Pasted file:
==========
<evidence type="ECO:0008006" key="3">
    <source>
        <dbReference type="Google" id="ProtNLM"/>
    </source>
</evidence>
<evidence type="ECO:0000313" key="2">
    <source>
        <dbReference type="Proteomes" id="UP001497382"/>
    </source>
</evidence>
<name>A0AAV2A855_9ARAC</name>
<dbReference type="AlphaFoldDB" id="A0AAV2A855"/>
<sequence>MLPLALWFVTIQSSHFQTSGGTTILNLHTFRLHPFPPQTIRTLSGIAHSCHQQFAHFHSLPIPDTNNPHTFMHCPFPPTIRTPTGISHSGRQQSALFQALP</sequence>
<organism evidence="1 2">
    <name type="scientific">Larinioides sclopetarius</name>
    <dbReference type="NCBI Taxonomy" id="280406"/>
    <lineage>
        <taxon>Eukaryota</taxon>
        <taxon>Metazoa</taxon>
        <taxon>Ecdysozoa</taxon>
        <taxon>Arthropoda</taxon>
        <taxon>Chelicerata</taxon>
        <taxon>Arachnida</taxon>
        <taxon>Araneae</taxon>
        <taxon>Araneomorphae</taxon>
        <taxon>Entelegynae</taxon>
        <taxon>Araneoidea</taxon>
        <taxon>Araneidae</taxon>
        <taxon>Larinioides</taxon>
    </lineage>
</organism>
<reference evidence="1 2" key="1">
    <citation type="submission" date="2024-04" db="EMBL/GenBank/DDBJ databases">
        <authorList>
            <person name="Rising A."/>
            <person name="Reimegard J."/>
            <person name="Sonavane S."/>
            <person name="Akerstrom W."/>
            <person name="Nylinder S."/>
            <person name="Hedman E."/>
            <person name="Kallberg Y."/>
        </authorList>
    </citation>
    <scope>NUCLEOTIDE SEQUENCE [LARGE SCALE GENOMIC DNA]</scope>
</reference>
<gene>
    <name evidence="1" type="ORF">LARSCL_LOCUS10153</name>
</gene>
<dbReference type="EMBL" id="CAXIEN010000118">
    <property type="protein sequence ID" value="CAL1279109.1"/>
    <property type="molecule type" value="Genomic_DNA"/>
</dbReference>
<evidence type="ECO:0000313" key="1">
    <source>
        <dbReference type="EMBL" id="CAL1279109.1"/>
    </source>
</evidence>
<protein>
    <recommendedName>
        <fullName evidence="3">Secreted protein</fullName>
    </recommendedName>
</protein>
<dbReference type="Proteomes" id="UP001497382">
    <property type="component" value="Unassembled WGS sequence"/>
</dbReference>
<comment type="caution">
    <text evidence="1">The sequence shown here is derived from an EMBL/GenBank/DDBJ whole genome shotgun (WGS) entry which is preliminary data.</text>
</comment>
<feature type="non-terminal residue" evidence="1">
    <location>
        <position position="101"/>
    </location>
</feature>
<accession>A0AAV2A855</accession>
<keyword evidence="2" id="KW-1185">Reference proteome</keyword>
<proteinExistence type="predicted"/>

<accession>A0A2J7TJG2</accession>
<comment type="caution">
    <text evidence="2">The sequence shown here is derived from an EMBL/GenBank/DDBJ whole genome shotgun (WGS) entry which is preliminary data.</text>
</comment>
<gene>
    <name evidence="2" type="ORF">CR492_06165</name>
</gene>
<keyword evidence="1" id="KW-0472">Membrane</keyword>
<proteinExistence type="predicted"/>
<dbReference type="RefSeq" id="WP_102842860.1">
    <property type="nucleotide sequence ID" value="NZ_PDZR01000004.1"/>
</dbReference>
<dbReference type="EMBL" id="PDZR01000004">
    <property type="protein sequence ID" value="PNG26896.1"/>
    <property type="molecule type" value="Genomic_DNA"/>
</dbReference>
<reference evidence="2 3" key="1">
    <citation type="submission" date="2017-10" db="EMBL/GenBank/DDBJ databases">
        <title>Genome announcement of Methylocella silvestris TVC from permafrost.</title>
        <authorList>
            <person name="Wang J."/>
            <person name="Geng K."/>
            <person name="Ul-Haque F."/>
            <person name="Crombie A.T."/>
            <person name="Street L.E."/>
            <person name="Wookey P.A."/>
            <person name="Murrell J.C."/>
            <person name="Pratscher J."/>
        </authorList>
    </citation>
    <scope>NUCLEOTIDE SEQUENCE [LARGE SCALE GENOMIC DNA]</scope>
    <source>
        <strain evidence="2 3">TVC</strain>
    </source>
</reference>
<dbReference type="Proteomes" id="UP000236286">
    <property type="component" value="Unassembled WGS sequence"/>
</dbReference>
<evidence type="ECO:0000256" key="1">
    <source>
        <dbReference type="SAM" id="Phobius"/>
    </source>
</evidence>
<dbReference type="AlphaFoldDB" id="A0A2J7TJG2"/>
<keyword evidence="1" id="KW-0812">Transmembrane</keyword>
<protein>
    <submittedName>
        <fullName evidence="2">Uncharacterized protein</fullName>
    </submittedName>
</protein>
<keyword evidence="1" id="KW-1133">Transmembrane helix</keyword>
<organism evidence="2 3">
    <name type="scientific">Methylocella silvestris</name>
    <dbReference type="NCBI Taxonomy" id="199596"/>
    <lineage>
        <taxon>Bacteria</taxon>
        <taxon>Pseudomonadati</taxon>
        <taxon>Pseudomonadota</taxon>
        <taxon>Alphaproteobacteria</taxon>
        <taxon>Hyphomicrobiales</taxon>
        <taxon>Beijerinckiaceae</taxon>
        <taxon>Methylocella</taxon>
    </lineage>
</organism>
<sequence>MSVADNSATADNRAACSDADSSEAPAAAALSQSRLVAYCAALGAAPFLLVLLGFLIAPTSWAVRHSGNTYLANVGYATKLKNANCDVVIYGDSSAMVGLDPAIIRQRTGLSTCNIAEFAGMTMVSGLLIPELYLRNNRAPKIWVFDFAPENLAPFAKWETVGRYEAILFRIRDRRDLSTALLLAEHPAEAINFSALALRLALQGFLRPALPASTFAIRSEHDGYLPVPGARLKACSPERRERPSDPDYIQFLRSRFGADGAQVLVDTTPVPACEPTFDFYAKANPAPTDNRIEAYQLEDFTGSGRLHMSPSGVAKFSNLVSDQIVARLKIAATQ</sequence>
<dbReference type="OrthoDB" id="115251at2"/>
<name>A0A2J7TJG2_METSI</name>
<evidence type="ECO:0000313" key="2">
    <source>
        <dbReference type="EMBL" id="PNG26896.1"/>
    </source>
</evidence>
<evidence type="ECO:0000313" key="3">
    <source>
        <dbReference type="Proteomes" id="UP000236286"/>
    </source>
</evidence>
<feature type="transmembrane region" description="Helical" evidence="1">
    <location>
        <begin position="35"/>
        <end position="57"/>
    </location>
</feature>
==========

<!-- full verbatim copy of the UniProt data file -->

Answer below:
<evidence type="ECO:0008006" key="3">
    <source>
        <dbReference type="Google" id="ProtNLM"/>
    </source>
</evidence>
<evidence type="ECO:0000313" key="2">
    <source>
        <dbReference type="Proteomes" id="UP001497382"/>
    </source>
</evidence>
<name>A0AAV2A855_9ARAC</name>
<dbReference type="AlphaFoldDB" id="A0AAV2A855"/>
<sequence>MLPLALWFVTIQSSHFQTSGGTTILNLHTFRLHPFPPQTIRTLSGIAHSCHQQFAHFHSLPIPDTNNPHTFMHCPFPPTIRTPTGISHSGRQQSALFQALP</sequence>
<organism evidence="1 2">
    <name type="scientific">Larinioides sclopetarius</name>
    <dbReference type="NCBI Taxonomy" id="280406"/>
    <lineage>
        <taxon>Eukaryota</taxon>
        <taxon>Metazoa</taxon>
        <taxon>Ecdysozoa</taxon>
        <taxon>Arthropoda</taxon>
        <taxon>Chelicerata</taxon>
        <taxon>Arachnida</taxon>
        <taxon>Araneae</taxon>
        <taxon>Araneomorphae</taxon>
        <taxon>Entelegynae</taxon>
        <taxon>Araneoidea</taxon>
        <taxon>Araneidae</taxon>
        <taxon>Larinioides</taxon>
    </lineage>
</organism>
<reference evidence="1 2" key="1">
    <citation type="submission" date="2024-04" db="EMBL/GenBank/DDBJ databases">
        <authorList>
            <person name="Rising A."/>
            <person name="Reimegard J."/>
            <person name="Sonavane S."/>
            <person name="Akerstrom W."/>
            <person name="Nylinder S."/>
            <person name="Hedman E."/>
            <person name="Kallberg Y."/>
        </authorList>
    </citation>
    <scope>NUCLEOTIDE SEQUENCE [LARGE SCALE GENOMIC DNA]</scope>
</reference>
<gene>
    <name evidence="1" type="ORF">LARSCL_LOCUS10153</name>
</gene>
<dbReference type="EMBL" id="CAXIEN010000118">
    <property type="protein sequence ID" value="CAL1279109.1"/>
    <property type="molecule type" value="Genomic_DNA"/>
</dbReference>
<evidence type="ECO:0000313" key="1">
    <source>
        <dbReference type="EMBL" id="CAL1279109.1"/>
    </source>
</evidence>
<protein>
    <recommendedName>
        <fullName evidence="3">Secreted protein</fullName>
    </recommendedName>
</protein>
<dbReference type="Proteomes" id="UP001497382">
    <property type="component" value="Unassembled WGS sequence"/>
</dbReference>
<comment type="caution">
    <text evidence="1">The sequence shown here is derived from an EMBL/GenBank/DDBJ whole genome shotgun (WGS) entry which is preliminary data.</text>
</comment>
<feature type="non-terminal residue" evidence="1">
    <location>
        <position position="101"/>
    </location>
</feature>
<accession>A0AAV2A855</accession>
<keyword evidence="2" id="KW-1185">Reference proteome</keyword>
<proteinExistence type="predicted"/>

<accession>A0A2J7TJG2</accession>
<comment type="caution">
    <text evidence="2">The sequence shown here is derived from an EMBL/GenBank/DDBJ whole genome shotgun (WGS) entry which is preliminary data.</text>
</comment>
<gene>
    <name evidence="2" type="ORF">CR492_06165</name>
</gene>
<keyword evidence="1" id="KW-0472">Membrane</keyword>
<proteinExistence type="predicted"/>
<dbReference type="RefSeq" id="WP_102842860.1">
    <property type="nucleotide sequence ID" value="NZ_PDZR01000004.1"/>
</dbReference>
<dbReference type="EMBL" id="PDZR01000004">
    <property type="protein sequence ID" value="PNG26896.1"/>
    <property type="molecule type" value="Genomic_DNA"/>
</dbReference>
<reference evidence="2 3" key="1">
    <citation type="submission" date="2017-10" db="EMBL/GenBank/DDBJ databases">
        <title>Genome announcement of Methylocella silvestris TVC from permafrost.</title>
        <authorList>
            <person name="Wang J."/>
            <person name="Geng K."/>
            <person name="Ul-Haque F."/>
            <person name="Crombie A.T."/>
            <person name="Street L.E."/>
            <person name="Wookey P.A."/>
            <person name="Murrell J.C."/>
            <person name="Pratscher J."/>
        </authorList>
    </citation>
    <scope>NUCLEOTIDE SEQUENCE [LARGE SCALE GENOMIC DNA]</scope>
    <source>
        <strain evidence="2 3">TVC</strain>
    </source>
</reference>
<dbReference type="Proteomes" id="UP000236286">
    <property type="component" value="Unassembled WGS sequence"/>
</dbReference>
<evidence type="ECO:0000256" key="1">
    <source>
        <dbReference type="SAM" id="Phobius"/>
    </source>
</evidence>
<dbReference type="AlphaFoldDB" id="A0A2J7TJG2"/>
<keyword evidence="1" id="KW-0812">Transmembrane</keyword>
<protein>
    <submittedName>
        <fullName evidence="2">Uncharacterized protein</fullName>
    </submittedName>
</protein>
<keyword evidence="1" id="KW-1133">Transmembrane helix</keyword>
<organism evidence="2 3">
    <name type="scientific">Methylocella silvestris</name>
    <dbReference type="NCBI Taxonomy" id="199596"/>
    <lineage>
        <taxon>Bacteria</taxon>
        <taxon>Pseudomonadati</taxon>
        <taxon>Pseudomonadota</taxon>
        <taxon>Alphaproteobacteria</taxon>
        <taxon>Hyphomicrobiales</taxon>
        <taxon>Beijerinckiaceae</taxon>
        <taxon>Methylocella</taxon>
    </lineage>
</organism>
<sequence>MSVADNSATADNRAACSDADSSEAPAAAALSQSRLVAYCAALGAAPFLLVLLGFLIAPTSWAVRHSGNTYLANVGYATKLKNANCDVVIYGDSSAMVGLDPAIIRQRTGLSTCNIAEFAGMTMVSGLLIPELYLRNNRAPKIWVFDFAPENLAPFAKWETVGRYEAILFRIRDRRDLSTALLLAEHPAEAINFSALALRLALQGFLRPALPASTFAIRSEHDGYLPVPGARLKACSPERRERPSDPDYIQFLRSRFGADGAQVLVDTTPVPACEPTFDFYAKANPAPTDNRIEAYQLEDFTGSGRLHMSPSGVAKFSNLVSDQIVARLKIAATQ</sequence>
<dbReference type="OrthoDB" id="115251at2"/>
<name>A0A2J7TJG2_METSI</name>
<evidence type="ECO:0000313" key="2">
    <source>
        <dbReference type="EMBL" id="PNG26896.1"/>
    </source>
</evidence>
<evidence type="ECO:0000313" key="3">
    <source>
        <dbReference type="Proteomes" id="UP000236286"/>
    </source>
</evidence>
<feature type="transmembrane region" description="Helical" evidence="1">
    <location>
        <begin position="35"/>
        <end position="57"/>
    </location>
</feature>